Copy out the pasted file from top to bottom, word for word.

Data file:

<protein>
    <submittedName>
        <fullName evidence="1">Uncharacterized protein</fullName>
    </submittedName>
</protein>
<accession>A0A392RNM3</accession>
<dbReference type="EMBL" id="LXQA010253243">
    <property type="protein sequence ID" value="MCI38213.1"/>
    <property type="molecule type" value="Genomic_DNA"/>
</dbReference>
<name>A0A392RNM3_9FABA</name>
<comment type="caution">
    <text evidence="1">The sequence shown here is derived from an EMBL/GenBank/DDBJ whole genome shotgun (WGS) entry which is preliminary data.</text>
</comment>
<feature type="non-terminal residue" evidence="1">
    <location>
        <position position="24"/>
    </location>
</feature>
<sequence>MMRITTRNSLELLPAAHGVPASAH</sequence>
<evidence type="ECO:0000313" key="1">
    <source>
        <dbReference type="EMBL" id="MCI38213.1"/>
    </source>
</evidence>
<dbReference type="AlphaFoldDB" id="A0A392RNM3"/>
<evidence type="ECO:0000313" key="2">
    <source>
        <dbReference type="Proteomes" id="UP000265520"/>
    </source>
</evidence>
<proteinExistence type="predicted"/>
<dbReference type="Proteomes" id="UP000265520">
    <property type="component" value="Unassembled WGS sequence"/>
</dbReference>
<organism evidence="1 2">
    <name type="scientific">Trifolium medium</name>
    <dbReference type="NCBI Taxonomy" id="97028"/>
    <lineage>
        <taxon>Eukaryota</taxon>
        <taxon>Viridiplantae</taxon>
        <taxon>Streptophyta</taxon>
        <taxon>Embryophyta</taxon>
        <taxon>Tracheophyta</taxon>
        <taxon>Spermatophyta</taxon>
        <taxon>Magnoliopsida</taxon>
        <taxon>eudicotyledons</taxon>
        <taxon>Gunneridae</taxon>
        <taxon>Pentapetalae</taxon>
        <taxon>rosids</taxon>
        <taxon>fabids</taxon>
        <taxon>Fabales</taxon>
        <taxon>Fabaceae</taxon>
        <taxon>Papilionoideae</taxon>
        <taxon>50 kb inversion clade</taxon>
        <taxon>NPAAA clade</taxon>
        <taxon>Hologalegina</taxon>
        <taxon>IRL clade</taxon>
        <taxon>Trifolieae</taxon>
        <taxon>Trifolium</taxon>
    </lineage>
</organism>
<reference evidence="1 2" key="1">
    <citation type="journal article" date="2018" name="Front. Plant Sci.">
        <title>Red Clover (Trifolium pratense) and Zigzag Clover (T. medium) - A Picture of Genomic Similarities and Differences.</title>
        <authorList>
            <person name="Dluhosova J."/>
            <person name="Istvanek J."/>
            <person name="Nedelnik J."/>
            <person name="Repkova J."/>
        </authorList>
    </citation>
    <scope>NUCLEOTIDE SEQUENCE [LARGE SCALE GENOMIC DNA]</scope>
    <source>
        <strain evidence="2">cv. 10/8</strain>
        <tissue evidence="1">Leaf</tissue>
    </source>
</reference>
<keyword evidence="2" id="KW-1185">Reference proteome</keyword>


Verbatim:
<protein>
    <submittedName>
        <fullName evidence="1">Uncharacterized protein</fullName>
    </submittedName>
</protein>
<accession>A0A392RNM3</accession>
<dbReference type="EMBL" id="LXQA010253243">
    <property type="protein sequence ID" value="MCI38213.1"/>
    <property type="molecule type" value="Genomic_DNA"/>
</dbReference>
<name>A0A392RNM3_9FABA</name>
<comment type="caution">
    <text evidence="1">The sequence shown here is derived from an EMBL/GenBank/DDBJ whole genome shotgun (WGS) entry which is preliminary data.</text>
</comment>
<feature type="non-terminal residue" evidence="1">
    <location>
        <position position="24"/>
    </location>
</feature>
<sequence>MMRITTRNSLELLPAAHGVPASAH</sequence>
<evidence type="ECO:0000313" key="1">
    <source>
        <dbReference type="EMBL" id="MCI38213.1"/>
    </source>
</evidence>
<dbReference type="AlphaFoldDB" id="A0A392RNM3"/>
<evidence type="ECO:0000313" key="2">
    <source>
        <dbReference type="Proteomes" id="UP000265520"/>
    </source>
</evidence>
<proteinExistence type="predicted"/>
<dbReference type="Proteomes" id="UP000265520">
    <property type="component" value="Unassembled WGS sequence"/>
</dbReference>
<organism evidence="1 2">
    <name type="scientific">Trifolium medium</name>
    <dbReference type="NCBI Taxonomy" id="97028"/>
    <lineage>
        <taxon>Eukaryota</taxon>
        <taxon>Viridiplantae</taxon>
        <taxon>Streptophyta</taxon>
        <taxon>Embryophyta</taxon>
        <taxon>Tracheophyta</taxon>
        <taxon>Spermatophyta</taxon>
        <taxon>Magnoliopsida</taxon>
        <taxon>eudicotyledons</taxon>
        <taxon>Gunneridae</taxon>
        <taxon>Pentapetalae</taxon>
        <taxon>rosids</taxon>
        <taxon>fabids</taxon>
        <taxon>Fabales</taxon>
        <taxon>Fabaceae</taxon>
        <taxon>Papilionoideae</taxon>
        <taxon>50 kb inversion clade</taxon>
        <taxon>NPAAA clade</taxon>
        <taxon>Hologalegina</taxon>
        <taxon>IRL clade</taxon>
        <taxon>Trifolieae</taxon>
        <taxon>Trifolium</taxon>
    </lineage>
</organism>
<reference evidence="1 2" key="1">
    <citation type="journal article" date="2018" name="Front. Plant Sci.">
        <title>Red Clover (Trifolium pratense) and Zigzag Clover (T. medium) - A Picture of Genomic Similarities and Differences.</title>
        <authorList>
            <person name="Dluhosova J."/>
            <person name="Istvanek J."/>
            <person name="Nedelnik J."/>
            <person name="Repkova J."/>
        </authorList>
    </citation>
    <scope>NUCLEOTIDE SEQUENCE [LARGE SCALE GENOMIC DNA]</scope>
    <source>
        <strain evidence="2">cv. 10/8</strain>
        <tissue evidence="1">Leaf</tissue>
    </source>
</reference>
<keyword evidence="2" id="KW-1185">Reference proteome</keyword>